Tag Archives: ONS

Data analysis: The relationship between English language proficiency and economic performance

Looking on the ONS website today, I found a plethora of data – drawn from the 2011 Census – on the relationship between proficiency with the English language and various aspects of economic performance.

I chose, using Tableizer, to focus on the data that looked at the difference between linguistic ability and economic activity. The headline figure is unsurprising: those with a poor level of English are, in general, less likely to be economically active (only 47% of those in this category were economically active, compared with the overall figure of 63%*).

Linguistic ability Total Economically active %
All 45,496,780 28,818,355 63%
Native 41,820,374 26,455,028 63%
Good English 2,891,769 1,996,782 69%
Poor English 784,637 366,545 47%

Jargon buster: It is important to point out that ‘economically active’ does not mean simply ‘in employment’; it means either ‘in work’ or ‘looking for work’ – so it excludes, for example, stay-at-home parents and pensioners.

So, why could this be? (It couldn’t be because most poor English speakers are children, because this data set is for residents of England and Wales over the age of 16.)

Thankfully, the ONS provides a breakdown of the data, so we can look at what is making those with poor English ability economically inactive.

Ability Total Retired Student Looking after family Sick / disabled
All 45,496,780 9,713,808 2,397,348 1,796,520 1,783,292
Native 41,820,374 9,422,213 2,021,824 1,462,558 1,658,503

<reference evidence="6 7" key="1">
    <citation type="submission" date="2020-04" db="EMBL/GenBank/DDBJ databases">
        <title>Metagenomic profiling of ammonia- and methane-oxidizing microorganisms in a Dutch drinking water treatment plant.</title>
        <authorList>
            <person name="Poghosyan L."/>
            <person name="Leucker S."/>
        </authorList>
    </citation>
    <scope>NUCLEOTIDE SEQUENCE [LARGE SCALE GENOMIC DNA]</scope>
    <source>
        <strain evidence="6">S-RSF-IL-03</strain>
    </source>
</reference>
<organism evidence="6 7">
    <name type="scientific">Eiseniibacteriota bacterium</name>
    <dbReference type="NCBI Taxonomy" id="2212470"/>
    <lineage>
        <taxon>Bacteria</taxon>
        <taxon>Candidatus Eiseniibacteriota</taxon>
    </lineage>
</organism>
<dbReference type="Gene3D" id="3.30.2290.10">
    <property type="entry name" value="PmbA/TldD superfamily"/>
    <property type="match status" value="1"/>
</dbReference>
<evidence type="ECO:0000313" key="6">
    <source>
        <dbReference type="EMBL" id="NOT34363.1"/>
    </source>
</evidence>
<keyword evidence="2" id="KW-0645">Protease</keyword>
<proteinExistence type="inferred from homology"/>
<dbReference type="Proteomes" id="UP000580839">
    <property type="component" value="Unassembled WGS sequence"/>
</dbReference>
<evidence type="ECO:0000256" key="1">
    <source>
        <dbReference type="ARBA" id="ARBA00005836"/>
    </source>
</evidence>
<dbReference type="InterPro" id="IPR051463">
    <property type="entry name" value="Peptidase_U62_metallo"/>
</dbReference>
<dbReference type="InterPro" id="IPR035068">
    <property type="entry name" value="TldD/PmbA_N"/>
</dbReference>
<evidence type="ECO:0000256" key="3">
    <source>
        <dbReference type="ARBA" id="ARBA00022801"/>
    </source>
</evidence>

Good English 2,891,769 165,346 342,153 210,531 63,323
Poor English 784,637 126,249 33,371 123,431 61,466

Translated into percentages:

Ability Total Retired Student Looking after family Sick / disabled
All 45,496,780 21% 5% 4% 4%
Native 41,820,374 23% 5% 3% 4%
Good English 2,891,769 6% 12% 7% 2%
Poor English 784,637 16% 4% 16% 8%

(This isn’t quite the full total of economically inactive people – there was also a column for ‘Other’, but it’s quite difficult to analyse such a vague grouping.)

The table shows that the main differences between those with poor English ability and the average is that, proportionally, many more of them – four times the average (16% versus 4%) – are engaged in looking after family, and twice the average (8% versus 4%) are sick / disabled.

There are many potential reasons for this, such as that those with poor English ability might come from more traditional or religious backgrounds, in which it is rare for both parents to work.┬áSo it is instructive to note that, although far fewer people with poor English ability are economically active than the average, there might be good reasons for this – and we ought not to be distracted by the headline figure.

There are other points of interest in this data set – such as why those with good English ability are more economically active than native speakers (69% versus 63%) – but I’ll save those for another time.

*Note: The terms in the tables are not official ONS terms; I translated them to cut through the jargon.

The data used here refer to residents of England and Wales over the age of 16, and can be found here.